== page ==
It may be my imagination, but a new book about the chicer-than-chic Nicolson clan seems to arrive every four months or so. Literary London can't get enough of them. This morning I was halfway through a Daily Telegraph review of a biography of Harold N (husband of Vita Sackville-West) when I found myself wondering why on earth I was bothering. Have I ever cared about any of these people? Not really. But then my eye fell on a couple of paragraphs towards the end of the piece (not on-line just yet). So I persevered. I'm glad I did:

"I loathe and hate every minute of this Election," wrote Harold, whose reluctance to woo the voters in the first place was matched by his resentment at having to spend time in his Leicestershire constituency. What he liked was networking in the House of Commons and hobnobbing with the great, but his desire to be an MP never overcame his feelings for the electorate. "I don't like the masses in the flesh. My God! It is dispiriting to canvass these dumb idiots."

His basically Left-wing sympathies were perpetually betrayed by illiberal gut instincts. He never modified his contempt for foreigners, or the visceral anti-Semitism that dictated his view of his son's publishing partner, the "filthy Jew" George Weidenfeld. He had trouble, even in his seventies, eating off plates handled by black waiters.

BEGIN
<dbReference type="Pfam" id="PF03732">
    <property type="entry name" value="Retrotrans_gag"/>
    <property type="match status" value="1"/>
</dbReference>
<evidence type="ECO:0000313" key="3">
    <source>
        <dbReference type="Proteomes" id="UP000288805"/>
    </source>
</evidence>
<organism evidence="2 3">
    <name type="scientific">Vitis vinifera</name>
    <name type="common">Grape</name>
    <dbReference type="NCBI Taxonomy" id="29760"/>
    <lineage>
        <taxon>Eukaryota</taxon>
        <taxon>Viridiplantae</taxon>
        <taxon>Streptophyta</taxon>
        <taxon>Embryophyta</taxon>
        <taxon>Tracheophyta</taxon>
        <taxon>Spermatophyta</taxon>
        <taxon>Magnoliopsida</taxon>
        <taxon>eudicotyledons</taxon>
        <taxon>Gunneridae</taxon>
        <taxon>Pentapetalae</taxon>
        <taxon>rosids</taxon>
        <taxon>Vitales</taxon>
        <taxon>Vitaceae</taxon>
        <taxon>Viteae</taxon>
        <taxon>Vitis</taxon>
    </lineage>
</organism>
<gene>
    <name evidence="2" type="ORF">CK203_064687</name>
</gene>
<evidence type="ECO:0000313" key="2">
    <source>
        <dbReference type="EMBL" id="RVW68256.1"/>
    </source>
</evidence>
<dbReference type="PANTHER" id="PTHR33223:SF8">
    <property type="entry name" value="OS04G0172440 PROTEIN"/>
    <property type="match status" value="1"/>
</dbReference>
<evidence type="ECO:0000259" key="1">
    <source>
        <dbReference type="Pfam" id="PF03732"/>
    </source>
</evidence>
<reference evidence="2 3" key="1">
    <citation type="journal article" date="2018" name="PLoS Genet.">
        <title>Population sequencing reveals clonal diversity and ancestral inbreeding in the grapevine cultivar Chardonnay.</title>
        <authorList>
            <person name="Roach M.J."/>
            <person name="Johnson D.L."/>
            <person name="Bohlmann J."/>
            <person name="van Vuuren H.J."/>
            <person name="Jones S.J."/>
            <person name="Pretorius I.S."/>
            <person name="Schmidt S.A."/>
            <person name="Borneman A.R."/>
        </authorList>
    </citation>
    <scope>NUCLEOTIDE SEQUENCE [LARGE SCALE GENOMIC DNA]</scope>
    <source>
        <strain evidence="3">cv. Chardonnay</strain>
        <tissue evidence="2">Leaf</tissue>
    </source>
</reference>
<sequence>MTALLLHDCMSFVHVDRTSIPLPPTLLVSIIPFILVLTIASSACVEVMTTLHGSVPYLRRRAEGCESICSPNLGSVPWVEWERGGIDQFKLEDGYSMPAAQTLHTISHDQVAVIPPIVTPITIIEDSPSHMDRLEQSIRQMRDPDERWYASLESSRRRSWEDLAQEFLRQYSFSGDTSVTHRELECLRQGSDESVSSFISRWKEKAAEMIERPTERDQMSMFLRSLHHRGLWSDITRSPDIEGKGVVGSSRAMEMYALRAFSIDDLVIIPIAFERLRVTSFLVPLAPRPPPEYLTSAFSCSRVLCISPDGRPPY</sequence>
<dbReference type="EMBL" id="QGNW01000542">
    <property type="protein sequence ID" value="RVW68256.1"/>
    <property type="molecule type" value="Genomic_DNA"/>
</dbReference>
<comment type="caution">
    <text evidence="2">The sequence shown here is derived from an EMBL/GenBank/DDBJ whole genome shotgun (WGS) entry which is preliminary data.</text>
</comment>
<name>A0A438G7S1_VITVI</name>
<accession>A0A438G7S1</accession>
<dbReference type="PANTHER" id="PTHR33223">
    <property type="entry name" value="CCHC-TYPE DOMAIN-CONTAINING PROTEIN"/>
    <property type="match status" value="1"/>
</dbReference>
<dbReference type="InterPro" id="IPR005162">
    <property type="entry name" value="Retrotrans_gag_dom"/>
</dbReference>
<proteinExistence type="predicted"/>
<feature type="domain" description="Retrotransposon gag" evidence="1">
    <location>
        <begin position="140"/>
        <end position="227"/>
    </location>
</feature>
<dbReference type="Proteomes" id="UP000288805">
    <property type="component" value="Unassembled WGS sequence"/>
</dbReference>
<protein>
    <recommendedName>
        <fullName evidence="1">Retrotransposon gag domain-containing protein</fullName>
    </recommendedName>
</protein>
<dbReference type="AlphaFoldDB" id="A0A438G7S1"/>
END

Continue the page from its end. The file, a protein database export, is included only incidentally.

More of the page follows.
Want more on this member of the Great and the Good? Turn to John Gross's Sunday Telegraph review:

His attitude to Jews was complicated – he greatly admired the Zionist leader Chaim Weizmann, he helped a number of refugees from Nazism – but he also gave vent to some appalling anti-Semitism. Having listened to a speech by the then Lord Mayor of London, Sir Bernard Waley-Cohen, in 1961, he commented in his diary, "Such a Jew you never saw; he arouses my sympathy for Eichmann."

|||Clive|||http://clivedavis.blogspot.com/2005/02/class-act-it-may-be-my-imagination-but.html|||2/12/2005 05:57:00 pm|||||||||